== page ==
Mobile games have always been a mixed bag for me. Free-to-play mechanics can either feel like a necessary evil or unnecessary greed, so I was worried when I heard the legendary Tomb Raider was making her way to mobile with Tomb Raider Reloaded. Tomb Raider is known for combat and puzzles, so the thought of rigged challenges and exploitative upgrade systems was a concern. Lara Croft is an icon. I first experienced Lara in the recent Tomb Raider trilogy from Crystal Dynamics, and I loved my time with her. Now I’ve been able to play Tomb Raider Reloaded, and I’m happy to say that, despite some slight annoyances, this is a mobile experience worthy of the Tomb Raider title.

Tomb Raider Reloaded is developed by Emerald City Games (part of Embracer Group) and CDE Entertainment. The approach the developers took with this iteration of Lara Croft is a return to the classic Tomb Raider style, with some lighter colors and stylized, less-realistic graphics. Accompanying this shift away from the dark and gritty Tomb Raider trilogy, Keeley Hawes reprises her role as Lara Croft, after voicing the character in past entries such as Tomb Raider: Underworld, Tomb Raider: Anniversary and Tomb Raider: Legend. It’s a refreshing change of tone from the recent trilogy, and also complements mobile systems better for its greater visibility and color contrasts.

Tomb Raider Reloaded Combat
The smooth and simple controls of Tomb Raider Reloaded feel great.

Jumping into a level of Tomb Raider Reloaded just feels good, to put it simply. The game is played in rooms, with one level being made up of anywhere from 20-50+ rooms. There are also smaller Tombs, which are shorter but more challenging, and give resource rewards. Lara’s movement is controlled with a single finger, and standing still will make her automatically shoot a target. The most complicated the controls get is giving the screen a double tap to unleash a special magical ability given to you by equipable Mask items. The fluidity of the controls and the usefulness of the Masks does something very refreshing for a mobile game, in that it makes you feel in control.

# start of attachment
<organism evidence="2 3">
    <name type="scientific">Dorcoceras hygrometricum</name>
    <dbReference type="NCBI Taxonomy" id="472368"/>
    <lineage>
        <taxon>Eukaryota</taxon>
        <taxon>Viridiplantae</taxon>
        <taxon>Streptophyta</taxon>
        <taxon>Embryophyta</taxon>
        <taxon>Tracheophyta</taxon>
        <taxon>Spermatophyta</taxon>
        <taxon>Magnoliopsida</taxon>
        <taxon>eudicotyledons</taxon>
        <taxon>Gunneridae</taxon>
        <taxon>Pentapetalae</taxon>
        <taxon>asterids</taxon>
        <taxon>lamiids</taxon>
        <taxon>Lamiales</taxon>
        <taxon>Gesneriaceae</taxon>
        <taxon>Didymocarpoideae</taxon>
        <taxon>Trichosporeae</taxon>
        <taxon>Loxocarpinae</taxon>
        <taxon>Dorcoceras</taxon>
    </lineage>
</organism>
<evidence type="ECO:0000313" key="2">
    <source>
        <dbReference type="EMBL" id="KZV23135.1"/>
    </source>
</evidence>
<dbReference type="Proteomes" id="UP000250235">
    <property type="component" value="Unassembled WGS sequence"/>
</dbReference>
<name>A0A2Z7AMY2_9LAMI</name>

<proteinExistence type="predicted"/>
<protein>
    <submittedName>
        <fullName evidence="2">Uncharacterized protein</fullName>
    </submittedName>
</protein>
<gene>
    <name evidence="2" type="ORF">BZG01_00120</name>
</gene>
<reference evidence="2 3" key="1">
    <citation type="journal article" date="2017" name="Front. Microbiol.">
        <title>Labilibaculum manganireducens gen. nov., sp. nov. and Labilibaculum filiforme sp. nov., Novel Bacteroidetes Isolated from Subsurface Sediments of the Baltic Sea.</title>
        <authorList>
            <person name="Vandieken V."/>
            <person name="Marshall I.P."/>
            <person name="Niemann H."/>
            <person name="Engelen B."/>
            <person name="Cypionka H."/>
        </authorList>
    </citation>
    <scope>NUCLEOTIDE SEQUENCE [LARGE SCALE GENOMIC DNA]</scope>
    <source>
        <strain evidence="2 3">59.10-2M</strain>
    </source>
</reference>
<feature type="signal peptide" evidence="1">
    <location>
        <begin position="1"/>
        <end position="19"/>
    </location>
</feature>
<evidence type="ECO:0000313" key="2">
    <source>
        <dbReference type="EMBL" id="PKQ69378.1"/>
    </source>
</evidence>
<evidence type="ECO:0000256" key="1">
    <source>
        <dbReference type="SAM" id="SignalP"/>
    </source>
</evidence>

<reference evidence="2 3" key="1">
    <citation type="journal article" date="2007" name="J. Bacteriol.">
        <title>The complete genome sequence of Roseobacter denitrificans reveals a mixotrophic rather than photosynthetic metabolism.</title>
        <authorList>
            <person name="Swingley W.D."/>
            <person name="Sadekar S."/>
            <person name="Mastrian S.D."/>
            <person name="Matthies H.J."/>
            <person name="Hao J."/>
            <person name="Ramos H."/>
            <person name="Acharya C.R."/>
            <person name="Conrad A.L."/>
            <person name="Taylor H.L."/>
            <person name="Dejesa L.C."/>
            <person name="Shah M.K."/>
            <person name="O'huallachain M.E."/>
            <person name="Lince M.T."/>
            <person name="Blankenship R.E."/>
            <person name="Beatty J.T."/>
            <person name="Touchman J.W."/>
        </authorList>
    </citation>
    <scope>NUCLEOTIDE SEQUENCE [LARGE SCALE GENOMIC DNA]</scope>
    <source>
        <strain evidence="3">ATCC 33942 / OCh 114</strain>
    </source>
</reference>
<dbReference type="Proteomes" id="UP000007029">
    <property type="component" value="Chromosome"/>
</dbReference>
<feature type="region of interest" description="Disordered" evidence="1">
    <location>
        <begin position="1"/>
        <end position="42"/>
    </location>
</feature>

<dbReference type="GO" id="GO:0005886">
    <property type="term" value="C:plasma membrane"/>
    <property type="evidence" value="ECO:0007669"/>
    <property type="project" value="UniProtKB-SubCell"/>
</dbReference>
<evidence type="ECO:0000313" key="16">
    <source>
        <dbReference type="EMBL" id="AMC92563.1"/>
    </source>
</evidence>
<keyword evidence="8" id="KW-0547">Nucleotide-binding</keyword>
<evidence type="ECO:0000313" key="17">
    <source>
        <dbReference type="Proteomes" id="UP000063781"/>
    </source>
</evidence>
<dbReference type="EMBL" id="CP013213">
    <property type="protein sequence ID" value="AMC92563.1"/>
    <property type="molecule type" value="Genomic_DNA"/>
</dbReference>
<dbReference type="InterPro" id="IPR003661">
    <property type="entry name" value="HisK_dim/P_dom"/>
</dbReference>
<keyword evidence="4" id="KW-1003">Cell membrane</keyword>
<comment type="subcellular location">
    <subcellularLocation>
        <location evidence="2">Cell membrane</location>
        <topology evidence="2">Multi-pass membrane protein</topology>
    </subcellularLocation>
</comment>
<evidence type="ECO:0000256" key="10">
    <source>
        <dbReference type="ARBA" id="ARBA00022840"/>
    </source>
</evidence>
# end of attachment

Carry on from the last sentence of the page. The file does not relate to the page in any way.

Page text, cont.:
Very often with free-to-play mobile titles, I find myself wondering if there’s an algorithmic system under it all that’s making it harder to play when I’m not paying or when I’m succeeding. This isn’t the case in Tomb Raider Reloaded, because you are in control. Every time an enemy hits you, it’s your own fault for not moving fast enough. This also means that to get better at the game, you can memorize enemy attack styles and patterns, to pre-empt their next move and get ahead of them. I don’t die feeling frustrated that the game is forcing me to spend cash to get better, I die thinking of ways to get better at this room next time, and what strategy would be best to avoid enemy attacks.

Tomb Raider Reloaded Weapon Crafting
There’s a lot of gear choices, but it can be confusing to navigate.

That’s not to say however that the game is easy. Tomb Raider Reloaded has a pretty significant amount of gear choices. From Lara’s weapons, to the ammo they use and the accessory that’s giving you buffs, there’s a lot to choose from. These items are upgraded by collecting manuals within levels, or from the Workshop that continually produces them in the background. There’s also a crafting system, in which three duplicates of an item can be put together to form a better, rarer one. There has been some confusion here for me, as the game never quite explained what the limitations on this are. There was a point where I had three duplicates of a type of ammunition, but for whatever reason the game wouldn’t let me put them together for the upgrade. I’ve had Tomb Raider Reloaded for a week and I still don’t know what’s stopping me. Whilst the system is simple, understandable and somewhat rewarding, it can still feel a little confusing at times.